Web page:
Glycerius held the rank of Count of the Domestics at the Imperial court in Ravenna when he was raised to the Imperial purple by the western empire's new Magister militum (or Master of Soldiers), the Burgundian Gundobad[?], on or around March 3, 473. As a puppet of Gundobad who had succeeded the legitmately chosen emperor Anthemius, who had been murdered, he received no recognition from the eastern Roman court of Emperor Leo I.
Glycerius may have delayed the final end of the Western Empire for a few years. During his brief reign, Italy was threatened by both the Visigoths, living in southern Gaul and Spain at the time, and the Ostrogoths, living in Dalmatia. When the Ostrogoths moved into Gaul in 473, Glycerius sent Roman troops to the area, preventing the armies of the two branches of Goths from joining forces against Rome.
However successful he might have been, however, Leo was unwilling to tolerate his presence on the western throne, and appointed his relative Julius Nepos to that position. Nepos, with a powerful force given him by Leo, sailed from Dalmatia to the port city of Ostia, near Rome, in June 474. For whatever reason, Glycerius was there instead of at the capital of Ravenna, and he surrendered forthwith to Nepos.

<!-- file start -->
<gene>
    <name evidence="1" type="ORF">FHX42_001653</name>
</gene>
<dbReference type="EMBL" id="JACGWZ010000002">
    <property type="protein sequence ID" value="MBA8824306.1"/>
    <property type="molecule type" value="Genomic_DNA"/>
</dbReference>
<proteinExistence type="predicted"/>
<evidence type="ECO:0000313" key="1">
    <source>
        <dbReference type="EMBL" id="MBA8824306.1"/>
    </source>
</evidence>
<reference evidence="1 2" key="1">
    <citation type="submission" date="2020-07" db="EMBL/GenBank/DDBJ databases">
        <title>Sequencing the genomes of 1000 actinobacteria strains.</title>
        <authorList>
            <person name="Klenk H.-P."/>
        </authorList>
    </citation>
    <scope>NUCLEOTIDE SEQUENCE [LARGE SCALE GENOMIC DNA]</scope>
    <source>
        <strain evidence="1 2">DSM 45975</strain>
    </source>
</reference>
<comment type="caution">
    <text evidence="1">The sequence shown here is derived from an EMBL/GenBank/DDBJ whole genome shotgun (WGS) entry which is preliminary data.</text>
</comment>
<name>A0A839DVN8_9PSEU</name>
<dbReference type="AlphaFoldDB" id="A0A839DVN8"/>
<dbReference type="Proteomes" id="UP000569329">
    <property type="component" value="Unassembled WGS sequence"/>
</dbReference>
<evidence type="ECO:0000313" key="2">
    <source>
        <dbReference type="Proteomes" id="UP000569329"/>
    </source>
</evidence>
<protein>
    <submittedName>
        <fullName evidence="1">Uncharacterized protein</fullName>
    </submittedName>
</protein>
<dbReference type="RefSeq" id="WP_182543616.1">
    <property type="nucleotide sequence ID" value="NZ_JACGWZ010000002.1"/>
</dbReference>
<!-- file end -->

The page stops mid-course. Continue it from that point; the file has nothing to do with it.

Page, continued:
Perhaps as a reward for his cooperation, Nepos granted the deposed emperor with the bisphoric of Salona[?], in Nepos' homeland of Dalmatia. Ironically, the two men crossed paths again only two years later, when Nepos was deposed by his own master of soldiers and forced to flee to Dalmatia, where he reigned as emperor-in-exile until 480.
A contemporary account by the historian Malchus[?] states that Glycerius was involved in a plot that resulted in Nepos' murder in either April or May of 480, most likely with the cooperation of Odoacer, the barbarian King of Italy. Another account states that after Nepos' death, Glycerius was appointed by Odoacer to be bishop of Mediolanum (modern Milan), then as now one of the largest cities in Europe. However, the surviving historical evidence to confirm either account is meagre, and even the date of Glycerius' death is unknown.